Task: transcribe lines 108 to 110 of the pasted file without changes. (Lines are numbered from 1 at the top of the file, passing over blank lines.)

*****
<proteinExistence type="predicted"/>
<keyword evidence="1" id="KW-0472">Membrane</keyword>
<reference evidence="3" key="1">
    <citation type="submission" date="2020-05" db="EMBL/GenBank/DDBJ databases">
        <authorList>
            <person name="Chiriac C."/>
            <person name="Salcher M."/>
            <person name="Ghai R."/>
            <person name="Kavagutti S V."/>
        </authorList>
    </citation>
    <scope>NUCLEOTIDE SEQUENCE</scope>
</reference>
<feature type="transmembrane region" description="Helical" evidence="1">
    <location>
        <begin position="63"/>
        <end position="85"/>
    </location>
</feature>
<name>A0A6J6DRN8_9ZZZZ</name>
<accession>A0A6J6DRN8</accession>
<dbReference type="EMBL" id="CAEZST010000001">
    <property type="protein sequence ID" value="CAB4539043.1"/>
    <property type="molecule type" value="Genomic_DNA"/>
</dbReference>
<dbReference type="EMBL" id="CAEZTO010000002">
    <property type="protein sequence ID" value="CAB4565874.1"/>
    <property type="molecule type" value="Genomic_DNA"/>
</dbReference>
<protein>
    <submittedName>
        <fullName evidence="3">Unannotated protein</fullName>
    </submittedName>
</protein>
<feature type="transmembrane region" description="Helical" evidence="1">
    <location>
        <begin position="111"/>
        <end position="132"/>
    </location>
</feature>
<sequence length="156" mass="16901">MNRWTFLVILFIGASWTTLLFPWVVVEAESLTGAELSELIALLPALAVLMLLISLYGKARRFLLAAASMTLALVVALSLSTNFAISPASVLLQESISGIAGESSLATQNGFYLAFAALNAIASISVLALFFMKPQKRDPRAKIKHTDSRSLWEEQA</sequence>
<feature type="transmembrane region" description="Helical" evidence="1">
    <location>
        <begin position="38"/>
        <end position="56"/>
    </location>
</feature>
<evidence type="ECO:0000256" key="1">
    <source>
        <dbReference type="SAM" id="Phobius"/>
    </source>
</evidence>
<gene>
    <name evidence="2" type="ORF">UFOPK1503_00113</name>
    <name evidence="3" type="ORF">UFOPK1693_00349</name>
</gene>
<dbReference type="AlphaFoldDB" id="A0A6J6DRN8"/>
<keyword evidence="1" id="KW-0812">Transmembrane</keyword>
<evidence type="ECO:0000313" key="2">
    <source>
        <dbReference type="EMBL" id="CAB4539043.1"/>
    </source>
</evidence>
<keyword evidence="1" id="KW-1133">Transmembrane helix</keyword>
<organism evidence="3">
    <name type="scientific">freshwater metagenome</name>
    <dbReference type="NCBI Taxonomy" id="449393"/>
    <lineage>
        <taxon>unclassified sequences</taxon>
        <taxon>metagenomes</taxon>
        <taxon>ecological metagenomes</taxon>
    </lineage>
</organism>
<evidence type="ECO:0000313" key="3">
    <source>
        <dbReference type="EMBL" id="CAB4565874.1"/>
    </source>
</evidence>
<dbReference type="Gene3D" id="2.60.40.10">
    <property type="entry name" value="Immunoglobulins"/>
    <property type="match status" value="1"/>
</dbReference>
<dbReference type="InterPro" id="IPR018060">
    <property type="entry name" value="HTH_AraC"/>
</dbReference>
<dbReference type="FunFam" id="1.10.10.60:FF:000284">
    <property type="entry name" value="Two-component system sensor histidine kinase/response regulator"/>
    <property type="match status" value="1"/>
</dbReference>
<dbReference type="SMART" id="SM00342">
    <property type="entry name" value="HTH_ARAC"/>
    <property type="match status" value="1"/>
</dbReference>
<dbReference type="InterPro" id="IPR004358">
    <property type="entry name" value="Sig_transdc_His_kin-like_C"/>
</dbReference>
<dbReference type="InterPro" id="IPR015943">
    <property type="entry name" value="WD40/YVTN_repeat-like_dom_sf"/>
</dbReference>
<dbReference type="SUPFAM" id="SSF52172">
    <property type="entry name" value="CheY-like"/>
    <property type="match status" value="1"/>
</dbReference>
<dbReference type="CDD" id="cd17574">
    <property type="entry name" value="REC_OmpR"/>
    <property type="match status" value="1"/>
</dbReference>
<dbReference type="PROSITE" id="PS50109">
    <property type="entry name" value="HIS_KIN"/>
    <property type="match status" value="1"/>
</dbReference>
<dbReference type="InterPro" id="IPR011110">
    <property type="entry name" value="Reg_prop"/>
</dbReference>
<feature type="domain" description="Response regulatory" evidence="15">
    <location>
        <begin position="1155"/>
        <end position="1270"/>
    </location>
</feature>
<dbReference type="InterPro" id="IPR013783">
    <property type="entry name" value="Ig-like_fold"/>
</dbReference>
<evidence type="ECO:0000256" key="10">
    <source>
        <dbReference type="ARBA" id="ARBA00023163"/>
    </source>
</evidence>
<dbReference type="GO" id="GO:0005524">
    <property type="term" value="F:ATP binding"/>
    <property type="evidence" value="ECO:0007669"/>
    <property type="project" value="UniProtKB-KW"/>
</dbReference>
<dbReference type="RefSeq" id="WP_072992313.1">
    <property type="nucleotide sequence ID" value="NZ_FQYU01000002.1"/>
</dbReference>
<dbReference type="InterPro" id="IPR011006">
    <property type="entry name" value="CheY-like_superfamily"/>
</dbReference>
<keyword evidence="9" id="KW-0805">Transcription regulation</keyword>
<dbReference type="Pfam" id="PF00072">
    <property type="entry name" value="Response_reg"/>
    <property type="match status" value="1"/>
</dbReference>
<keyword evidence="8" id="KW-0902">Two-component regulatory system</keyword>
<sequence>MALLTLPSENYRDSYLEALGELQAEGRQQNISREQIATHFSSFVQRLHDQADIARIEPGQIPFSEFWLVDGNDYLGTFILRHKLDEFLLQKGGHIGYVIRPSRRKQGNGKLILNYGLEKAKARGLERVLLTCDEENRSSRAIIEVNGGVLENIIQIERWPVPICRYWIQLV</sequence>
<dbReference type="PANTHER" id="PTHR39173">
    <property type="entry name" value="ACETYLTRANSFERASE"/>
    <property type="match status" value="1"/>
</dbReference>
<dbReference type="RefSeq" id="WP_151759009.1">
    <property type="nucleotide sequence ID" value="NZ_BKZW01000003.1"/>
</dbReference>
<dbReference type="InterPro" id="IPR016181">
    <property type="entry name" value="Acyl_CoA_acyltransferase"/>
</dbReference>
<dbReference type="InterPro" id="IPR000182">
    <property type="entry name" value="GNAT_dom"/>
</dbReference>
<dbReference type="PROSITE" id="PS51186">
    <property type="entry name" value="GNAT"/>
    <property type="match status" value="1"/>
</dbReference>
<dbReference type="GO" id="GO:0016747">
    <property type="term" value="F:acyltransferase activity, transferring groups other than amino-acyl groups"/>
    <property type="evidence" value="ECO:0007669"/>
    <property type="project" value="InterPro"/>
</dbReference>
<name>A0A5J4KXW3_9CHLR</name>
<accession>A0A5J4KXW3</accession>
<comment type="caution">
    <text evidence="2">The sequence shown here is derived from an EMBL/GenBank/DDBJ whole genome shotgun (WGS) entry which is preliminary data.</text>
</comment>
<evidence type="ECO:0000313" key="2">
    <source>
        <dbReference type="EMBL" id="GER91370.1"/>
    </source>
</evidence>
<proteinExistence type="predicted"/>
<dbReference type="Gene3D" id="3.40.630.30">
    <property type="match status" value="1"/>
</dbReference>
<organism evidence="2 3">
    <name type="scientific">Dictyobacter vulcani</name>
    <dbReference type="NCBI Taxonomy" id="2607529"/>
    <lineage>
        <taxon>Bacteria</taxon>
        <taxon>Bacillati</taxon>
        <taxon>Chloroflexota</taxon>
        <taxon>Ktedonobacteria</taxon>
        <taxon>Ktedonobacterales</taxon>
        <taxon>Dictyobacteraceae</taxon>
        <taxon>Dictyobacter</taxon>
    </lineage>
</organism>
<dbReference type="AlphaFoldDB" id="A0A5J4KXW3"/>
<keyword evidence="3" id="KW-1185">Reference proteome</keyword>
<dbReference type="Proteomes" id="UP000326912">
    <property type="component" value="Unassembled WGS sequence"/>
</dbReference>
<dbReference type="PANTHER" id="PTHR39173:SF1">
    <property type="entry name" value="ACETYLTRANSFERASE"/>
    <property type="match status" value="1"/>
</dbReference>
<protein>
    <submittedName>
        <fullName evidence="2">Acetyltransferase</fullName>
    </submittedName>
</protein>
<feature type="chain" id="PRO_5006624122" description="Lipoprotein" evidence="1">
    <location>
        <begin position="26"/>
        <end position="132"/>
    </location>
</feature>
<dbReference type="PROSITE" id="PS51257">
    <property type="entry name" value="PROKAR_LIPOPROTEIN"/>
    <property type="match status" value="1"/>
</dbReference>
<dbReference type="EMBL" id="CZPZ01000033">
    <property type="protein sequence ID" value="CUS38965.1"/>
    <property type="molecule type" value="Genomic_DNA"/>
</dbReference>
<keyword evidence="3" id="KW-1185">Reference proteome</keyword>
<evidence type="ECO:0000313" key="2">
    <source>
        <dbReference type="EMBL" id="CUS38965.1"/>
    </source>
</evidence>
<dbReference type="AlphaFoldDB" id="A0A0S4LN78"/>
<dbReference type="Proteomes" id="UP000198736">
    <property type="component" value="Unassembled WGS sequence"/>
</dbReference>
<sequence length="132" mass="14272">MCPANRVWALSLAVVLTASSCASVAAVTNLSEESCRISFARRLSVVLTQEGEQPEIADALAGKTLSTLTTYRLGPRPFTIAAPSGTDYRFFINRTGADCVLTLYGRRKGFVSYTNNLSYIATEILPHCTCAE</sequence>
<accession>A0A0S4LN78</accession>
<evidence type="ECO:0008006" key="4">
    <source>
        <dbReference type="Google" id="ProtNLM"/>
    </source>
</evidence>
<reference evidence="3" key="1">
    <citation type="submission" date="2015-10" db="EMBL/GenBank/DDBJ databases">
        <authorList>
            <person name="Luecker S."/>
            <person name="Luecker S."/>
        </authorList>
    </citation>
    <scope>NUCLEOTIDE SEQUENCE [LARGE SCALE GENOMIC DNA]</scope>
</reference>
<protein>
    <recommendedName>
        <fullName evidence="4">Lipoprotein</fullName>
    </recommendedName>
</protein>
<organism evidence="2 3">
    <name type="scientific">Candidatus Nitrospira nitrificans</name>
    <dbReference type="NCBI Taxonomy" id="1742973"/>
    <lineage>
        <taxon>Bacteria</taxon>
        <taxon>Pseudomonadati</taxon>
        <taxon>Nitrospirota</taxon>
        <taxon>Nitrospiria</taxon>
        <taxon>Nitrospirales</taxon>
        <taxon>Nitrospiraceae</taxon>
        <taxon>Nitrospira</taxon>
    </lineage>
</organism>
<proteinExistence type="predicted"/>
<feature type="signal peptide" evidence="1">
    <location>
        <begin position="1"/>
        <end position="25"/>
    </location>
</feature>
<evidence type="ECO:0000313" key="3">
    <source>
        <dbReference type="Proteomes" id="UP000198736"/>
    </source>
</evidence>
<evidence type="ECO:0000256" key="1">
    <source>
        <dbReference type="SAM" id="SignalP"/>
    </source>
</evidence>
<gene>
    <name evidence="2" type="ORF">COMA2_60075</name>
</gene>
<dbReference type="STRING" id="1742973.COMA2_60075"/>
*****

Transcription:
<dbReference type="PROSITE" id="PS50109">
    <property type="entry name" value="HIS_KIN"/>
    <property type="match status" value="1"/>